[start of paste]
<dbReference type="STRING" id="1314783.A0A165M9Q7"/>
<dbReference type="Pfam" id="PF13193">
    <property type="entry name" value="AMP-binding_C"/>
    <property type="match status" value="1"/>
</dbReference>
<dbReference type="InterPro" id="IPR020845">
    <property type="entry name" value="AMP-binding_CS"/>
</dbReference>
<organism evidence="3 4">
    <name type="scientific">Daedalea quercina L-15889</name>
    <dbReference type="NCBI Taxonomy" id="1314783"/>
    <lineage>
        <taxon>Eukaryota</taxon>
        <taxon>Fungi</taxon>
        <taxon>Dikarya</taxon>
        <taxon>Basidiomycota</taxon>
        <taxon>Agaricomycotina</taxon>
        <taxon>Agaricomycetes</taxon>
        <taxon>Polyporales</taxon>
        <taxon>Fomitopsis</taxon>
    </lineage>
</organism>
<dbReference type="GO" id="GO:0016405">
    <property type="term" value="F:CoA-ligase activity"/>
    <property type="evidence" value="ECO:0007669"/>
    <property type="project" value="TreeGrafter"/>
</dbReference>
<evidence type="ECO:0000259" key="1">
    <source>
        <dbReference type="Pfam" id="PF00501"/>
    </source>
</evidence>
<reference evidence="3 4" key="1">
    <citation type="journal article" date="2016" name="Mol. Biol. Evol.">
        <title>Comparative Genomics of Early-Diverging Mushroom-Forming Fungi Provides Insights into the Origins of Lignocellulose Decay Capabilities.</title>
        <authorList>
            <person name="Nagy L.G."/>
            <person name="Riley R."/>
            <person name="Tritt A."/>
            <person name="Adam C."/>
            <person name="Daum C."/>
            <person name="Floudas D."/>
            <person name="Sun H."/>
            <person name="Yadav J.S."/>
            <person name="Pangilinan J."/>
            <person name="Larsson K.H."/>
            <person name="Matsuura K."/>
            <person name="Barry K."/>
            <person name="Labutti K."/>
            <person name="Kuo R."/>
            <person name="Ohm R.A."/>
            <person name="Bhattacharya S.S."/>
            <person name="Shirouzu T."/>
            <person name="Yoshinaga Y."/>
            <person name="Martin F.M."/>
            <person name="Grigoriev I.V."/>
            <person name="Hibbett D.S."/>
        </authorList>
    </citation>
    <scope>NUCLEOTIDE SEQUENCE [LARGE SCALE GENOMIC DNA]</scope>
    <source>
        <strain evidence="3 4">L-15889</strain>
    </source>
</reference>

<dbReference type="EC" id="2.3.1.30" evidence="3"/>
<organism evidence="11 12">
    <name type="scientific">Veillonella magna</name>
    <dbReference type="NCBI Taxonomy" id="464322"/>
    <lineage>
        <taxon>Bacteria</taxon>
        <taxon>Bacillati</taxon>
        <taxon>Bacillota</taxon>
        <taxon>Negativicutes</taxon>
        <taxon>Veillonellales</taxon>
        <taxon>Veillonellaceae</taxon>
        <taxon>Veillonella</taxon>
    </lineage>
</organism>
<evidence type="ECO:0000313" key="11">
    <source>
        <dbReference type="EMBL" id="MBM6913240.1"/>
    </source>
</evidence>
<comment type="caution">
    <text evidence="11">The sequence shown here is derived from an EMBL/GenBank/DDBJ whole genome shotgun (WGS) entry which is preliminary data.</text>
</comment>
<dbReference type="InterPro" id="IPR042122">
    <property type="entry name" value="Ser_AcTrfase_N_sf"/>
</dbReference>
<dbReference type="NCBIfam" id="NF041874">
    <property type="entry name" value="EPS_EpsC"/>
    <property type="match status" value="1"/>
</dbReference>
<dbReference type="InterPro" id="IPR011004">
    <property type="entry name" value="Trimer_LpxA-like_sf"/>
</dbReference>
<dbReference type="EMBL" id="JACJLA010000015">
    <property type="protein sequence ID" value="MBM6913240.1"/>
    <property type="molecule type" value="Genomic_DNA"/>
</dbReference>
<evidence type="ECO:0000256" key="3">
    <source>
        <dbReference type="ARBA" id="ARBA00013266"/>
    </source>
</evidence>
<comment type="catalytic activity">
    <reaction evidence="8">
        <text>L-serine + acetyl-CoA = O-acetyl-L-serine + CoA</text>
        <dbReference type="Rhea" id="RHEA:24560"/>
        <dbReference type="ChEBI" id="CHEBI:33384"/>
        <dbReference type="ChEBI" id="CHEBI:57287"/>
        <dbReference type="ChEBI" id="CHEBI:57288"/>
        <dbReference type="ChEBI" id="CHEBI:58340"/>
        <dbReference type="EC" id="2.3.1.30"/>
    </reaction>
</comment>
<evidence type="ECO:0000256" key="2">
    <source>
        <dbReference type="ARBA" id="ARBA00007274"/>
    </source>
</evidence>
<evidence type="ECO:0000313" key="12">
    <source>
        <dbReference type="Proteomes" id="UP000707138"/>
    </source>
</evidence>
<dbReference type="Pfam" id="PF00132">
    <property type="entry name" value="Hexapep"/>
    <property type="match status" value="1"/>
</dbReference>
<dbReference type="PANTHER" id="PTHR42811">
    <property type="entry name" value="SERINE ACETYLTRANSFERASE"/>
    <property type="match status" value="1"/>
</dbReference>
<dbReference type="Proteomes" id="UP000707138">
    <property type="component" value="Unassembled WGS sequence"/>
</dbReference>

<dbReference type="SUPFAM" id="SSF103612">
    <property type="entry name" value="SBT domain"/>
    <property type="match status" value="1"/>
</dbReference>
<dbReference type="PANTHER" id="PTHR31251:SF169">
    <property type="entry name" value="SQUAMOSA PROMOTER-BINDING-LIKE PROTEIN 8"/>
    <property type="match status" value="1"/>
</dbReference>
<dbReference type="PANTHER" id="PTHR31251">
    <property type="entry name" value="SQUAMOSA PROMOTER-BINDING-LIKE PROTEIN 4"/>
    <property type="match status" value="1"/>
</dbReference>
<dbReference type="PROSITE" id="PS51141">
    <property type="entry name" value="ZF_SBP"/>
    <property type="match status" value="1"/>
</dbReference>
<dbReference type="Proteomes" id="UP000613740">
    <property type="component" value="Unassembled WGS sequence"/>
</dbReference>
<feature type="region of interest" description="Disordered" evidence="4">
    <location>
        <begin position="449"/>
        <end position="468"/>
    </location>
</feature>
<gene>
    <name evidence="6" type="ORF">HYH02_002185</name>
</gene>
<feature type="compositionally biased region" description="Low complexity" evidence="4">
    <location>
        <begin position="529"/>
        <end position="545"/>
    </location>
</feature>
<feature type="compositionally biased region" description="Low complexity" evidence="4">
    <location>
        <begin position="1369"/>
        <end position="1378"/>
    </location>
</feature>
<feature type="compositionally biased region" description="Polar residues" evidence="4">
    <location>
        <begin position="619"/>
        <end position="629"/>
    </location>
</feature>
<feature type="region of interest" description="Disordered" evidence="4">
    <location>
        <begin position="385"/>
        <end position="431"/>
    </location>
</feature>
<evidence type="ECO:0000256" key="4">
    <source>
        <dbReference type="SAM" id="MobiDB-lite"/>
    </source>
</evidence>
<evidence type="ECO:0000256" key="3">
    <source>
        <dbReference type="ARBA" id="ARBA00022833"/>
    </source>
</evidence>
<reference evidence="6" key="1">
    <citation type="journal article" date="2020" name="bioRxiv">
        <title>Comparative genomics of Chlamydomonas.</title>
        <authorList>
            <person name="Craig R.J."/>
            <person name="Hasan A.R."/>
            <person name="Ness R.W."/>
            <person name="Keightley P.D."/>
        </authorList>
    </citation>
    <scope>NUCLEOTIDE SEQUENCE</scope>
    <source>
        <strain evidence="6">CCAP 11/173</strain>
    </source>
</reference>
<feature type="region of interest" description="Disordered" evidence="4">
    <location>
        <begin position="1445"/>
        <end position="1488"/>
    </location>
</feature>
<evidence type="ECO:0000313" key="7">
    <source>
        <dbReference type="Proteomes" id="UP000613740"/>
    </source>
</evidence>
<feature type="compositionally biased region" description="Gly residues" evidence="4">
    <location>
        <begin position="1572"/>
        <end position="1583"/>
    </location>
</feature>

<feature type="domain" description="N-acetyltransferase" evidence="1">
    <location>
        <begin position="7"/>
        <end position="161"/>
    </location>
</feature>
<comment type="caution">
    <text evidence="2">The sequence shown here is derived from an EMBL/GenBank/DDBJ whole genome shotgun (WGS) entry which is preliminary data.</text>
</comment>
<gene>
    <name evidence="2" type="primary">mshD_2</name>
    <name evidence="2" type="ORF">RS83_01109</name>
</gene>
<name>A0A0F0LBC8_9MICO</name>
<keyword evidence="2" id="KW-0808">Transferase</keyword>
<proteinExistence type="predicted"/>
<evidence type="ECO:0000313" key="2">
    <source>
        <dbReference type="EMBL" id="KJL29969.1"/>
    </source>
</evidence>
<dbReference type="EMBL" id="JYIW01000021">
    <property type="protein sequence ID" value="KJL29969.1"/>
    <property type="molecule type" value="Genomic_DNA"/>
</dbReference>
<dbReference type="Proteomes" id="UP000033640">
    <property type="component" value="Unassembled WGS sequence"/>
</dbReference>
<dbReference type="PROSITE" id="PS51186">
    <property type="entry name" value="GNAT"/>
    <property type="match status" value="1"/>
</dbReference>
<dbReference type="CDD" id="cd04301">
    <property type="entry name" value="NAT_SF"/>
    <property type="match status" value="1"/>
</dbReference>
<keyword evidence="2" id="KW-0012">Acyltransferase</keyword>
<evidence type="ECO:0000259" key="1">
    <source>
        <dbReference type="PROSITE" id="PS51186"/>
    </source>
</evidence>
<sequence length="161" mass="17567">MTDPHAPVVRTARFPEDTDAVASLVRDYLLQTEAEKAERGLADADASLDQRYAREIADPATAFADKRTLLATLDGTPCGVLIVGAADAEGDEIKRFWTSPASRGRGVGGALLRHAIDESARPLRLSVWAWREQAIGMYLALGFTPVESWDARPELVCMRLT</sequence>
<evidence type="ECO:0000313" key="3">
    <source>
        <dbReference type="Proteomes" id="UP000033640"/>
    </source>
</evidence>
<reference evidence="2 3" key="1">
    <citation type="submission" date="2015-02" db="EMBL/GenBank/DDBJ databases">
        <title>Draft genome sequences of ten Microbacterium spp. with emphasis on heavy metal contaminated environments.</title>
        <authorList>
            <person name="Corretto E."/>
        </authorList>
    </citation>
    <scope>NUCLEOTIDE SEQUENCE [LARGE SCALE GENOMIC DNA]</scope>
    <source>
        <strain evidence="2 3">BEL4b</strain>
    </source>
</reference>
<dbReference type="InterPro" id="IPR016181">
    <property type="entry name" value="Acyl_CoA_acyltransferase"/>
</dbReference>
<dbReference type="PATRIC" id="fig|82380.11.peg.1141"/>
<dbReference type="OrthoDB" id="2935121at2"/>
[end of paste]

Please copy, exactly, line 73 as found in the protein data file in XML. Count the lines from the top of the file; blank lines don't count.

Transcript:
        <taxon>Negativicutes</taxon>